But in Cincinnati, he is finally the Bengals' answer to Woodson and other top cornerbacks. "He's playing an elite NFL corner and we haven't had too much of that around here," says right tackle Willie Anderson. New defensive coordinator Leslie Frazier, the tall, lanky Super Bowl Bears cornerback, seemingly had a new rule. If he was adding a corner to his roster, he had to be as tall as him. At 6-2, 185 pounds, James is a walking printout of what Frazier seeks in a physical secondary.
"He's done everything we could have asked," Frazier said. "He's done a nice job bringing that man-to-man presence and matching up with the big, physical receivers you see so much of."
James isn't the only reason, but he's a big factor why opposing quarterbacks have a mere passer rating of 75.1 this season, a huge improvement from last year's 99.9. After giving up a franchise-high 30 touchdown passes last season, they're on pace to allow 20. James is quietly sliding up and down the line to take the other team's best receiver, so take note that only one wide receiver has had a 100-yard day against the Bengals this season, Baltimore's Travis Taylor, and his 73-yard touchdown came against cornerback Jeff Burris.
"He's smart," said Bengals wide receiver Chad Johnson. "Look at that interception Sunday."
Johnson said he could see James sense the route when Seattle quarterback Matt Hasselbeck sent two receivers to the same side. When one receiver did a hitch, James knew the receiver behind him was running a corner route and he backed off the hitch. When Hasselbeck let it fly to the corner, James leaped and made a juggling mid-air catch.
"When you can watch a guy like that every day practice and prepare for a game, he brings something important to the whole team," Anderson said.
It was the second straight game he came up with what would have been a highlight play for any NFL receiver. Against Baltimore, he dove across the middle to virtually pluck the ball off the ground with one hand and had enough sense to get up and return it 31 yards.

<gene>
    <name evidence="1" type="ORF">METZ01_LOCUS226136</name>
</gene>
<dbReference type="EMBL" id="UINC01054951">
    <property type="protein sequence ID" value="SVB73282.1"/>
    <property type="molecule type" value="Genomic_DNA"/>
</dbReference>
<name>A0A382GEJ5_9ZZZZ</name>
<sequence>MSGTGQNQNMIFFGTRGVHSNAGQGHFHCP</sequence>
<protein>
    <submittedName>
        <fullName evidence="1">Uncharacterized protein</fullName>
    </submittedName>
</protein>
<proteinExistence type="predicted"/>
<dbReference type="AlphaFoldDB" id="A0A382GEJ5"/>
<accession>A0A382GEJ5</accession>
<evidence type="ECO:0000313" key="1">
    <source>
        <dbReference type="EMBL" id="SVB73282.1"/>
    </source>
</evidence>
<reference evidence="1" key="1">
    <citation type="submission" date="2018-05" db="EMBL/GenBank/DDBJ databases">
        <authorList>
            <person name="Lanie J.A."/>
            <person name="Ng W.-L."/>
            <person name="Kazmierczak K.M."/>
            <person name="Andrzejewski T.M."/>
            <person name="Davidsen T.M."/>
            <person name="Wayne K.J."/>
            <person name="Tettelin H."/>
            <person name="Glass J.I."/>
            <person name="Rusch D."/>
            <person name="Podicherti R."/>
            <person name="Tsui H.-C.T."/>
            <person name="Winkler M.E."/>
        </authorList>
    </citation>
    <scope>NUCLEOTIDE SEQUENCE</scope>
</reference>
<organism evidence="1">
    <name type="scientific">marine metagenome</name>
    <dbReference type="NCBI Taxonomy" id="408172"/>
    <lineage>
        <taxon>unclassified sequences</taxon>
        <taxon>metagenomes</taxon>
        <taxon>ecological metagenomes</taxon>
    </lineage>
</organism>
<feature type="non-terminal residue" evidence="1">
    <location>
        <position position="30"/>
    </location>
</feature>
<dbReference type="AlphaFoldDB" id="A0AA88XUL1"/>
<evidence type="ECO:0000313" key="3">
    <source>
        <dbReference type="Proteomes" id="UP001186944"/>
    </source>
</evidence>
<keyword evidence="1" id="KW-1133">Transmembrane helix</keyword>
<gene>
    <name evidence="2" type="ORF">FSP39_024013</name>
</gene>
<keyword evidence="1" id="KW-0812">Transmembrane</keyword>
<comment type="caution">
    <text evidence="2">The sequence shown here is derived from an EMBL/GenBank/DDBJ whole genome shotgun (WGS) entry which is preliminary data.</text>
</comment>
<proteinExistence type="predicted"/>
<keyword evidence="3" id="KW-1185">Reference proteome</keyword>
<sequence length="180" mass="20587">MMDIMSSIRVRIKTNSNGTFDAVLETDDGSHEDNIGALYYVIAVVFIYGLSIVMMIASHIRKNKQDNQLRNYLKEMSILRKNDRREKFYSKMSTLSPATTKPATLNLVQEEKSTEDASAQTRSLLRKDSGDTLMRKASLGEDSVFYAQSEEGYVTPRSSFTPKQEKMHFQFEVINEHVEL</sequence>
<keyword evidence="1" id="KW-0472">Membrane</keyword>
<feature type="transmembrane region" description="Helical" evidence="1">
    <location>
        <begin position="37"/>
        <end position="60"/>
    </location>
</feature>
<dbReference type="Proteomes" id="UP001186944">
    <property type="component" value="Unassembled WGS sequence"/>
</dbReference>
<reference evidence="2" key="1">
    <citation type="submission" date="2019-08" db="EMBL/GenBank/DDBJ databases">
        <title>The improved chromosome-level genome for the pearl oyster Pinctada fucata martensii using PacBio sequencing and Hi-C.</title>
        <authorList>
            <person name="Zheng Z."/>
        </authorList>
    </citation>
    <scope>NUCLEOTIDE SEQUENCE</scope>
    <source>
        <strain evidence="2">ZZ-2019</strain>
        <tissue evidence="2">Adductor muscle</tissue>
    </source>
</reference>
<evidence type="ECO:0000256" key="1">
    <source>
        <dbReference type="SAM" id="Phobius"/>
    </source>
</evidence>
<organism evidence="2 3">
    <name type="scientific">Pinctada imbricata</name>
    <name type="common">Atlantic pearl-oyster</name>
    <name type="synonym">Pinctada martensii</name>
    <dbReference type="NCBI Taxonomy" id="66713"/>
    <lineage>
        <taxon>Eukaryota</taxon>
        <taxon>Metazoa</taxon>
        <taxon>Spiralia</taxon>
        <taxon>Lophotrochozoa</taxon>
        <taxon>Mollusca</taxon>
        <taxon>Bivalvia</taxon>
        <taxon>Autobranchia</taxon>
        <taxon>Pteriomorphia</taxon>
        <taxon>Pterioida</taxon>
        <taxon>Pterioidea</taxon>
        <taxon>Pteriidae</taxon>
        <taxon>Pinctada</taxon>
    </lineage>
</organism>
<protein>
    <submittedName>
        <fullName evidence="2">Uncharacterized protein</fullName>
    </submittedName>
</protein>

"That's the way I've always played," James said. "When the ball is out there, go get it."
But he admits now is, "How it was supposed to be when I got out of college. It's great to be on a team where it's not the DBs with the DBs and linebackers with the linebackers."
But James is a big reason for that because he's so accessible. A few weeks ago, defensive linemen Tony Williams and Justin Smith were sitting on stools in front of their lockers when James happened by, saw them, grabbed a stool and joined them. Hawkins can see James enjoying the leadership role that comes with being a No. 1 corner.
"He's enjoying it," Hawkins said. "He's making the most of it."
James calls it "an awesome team," when it comes to chemistry, and this is a guy who should know such things because he has stopped to savor the good things.
"(The knee) is a constant reminder for me how blessed I am to play this game," James said. "There's a reason it happened early. I wouldn't have known to handle (success). I was young and everybody is telling you how good you are. You got the money. I wasn't ready to handle it. The Lord knew I wasn't ready. He had to he me out a little bit."
Take another look at Tory James's knee. Maybe it's right where it belongs.